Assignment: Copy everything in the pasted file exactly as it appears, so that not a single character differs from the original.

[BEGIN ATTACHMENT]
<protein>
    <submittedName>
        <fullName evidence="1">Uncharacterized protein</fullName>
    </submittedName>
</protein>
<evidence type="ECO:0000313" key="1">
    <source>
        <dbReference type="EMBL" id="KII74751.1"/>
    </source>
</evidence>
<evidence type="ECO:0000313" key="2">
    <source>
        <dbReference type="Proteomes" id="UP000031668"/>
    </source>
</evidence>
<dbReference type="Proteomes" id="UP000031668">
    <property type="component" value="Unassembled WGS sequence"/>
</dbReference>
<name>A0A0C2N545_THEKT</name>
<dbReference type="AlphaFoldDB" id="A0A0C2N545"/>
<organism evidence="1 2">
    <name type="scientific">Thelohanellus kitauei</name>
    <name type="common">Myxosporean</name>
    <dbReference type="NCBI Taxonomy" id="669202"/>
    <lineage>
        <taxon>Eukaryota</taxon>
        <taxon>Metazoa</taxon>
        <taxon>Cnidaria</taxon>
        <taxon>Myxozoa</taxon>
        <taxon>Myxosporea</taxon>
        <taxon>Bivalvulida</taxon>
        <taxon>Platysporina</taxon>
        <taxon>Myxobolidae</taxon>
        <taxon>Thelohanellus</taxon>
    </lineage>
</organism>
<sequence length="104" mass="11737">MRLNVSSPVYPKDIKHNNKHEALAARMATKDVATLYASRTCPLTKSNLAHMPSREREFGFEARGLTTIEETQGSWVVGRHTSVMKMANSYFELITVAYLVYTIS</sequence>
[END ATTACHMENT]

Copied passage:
<protein>
    <submittedName>
        <fullName evidence="1">Uncharacterized protein</fullName>
    </submittedName>
</protein>
<evidence type="ECO:0000313" key="1">
    <source>
        <dbReference type="EMBL" id="KII74751.1"/>
    </source>
</evidence>
<evidence type="ECO:0000313" key="2">
    <source>
        <dbReference type="Proteomes" id="UP000031668"/>
    </source>
</evidence>
<dbReference type="Proteomes" id="UP000031668">
    <property type="component" value="Unassembled WGS sequence"/>
</dbReference>
<name>A0A0C2N545_THEKT</name>
<dbReference type="AlphaFoldDB" id="A0A0C2N545"/>
<organism evidence="1 2">
    <name type="scientific">Thelohanellus kitauei</name>
    <name type="common">Myxosporean</name>
    <dbReference type="NCBI Taxonomy" id="669202"/>
    <lineage>
        <taxon>Eukaryota</taxon>
        <taxon>Metazoa</taxon>
        <taxon>Cnidaria</taxon>
        <taxon>Myxozoa</taxon>
        <taxon>Myxosporea</taxon>
        <taxon>Bivalvulida</taxon>
        <taxon>Platysporina</taxon>
        <taxon>Myxobolidae</taxon>
        <taxon>Thelohanellus</taxon>
    </lineage>
</organism>
<sequence length="104" mass="11737">MRLNVSSPVYPKDIKHNNKHEALAARMATKDVATLYASRTCPLTKSNLAHMPSREREFGFEARGLTTIEETQGSWVVGRHTSVMKMANSYFELITVAYLVYTIS</sequence>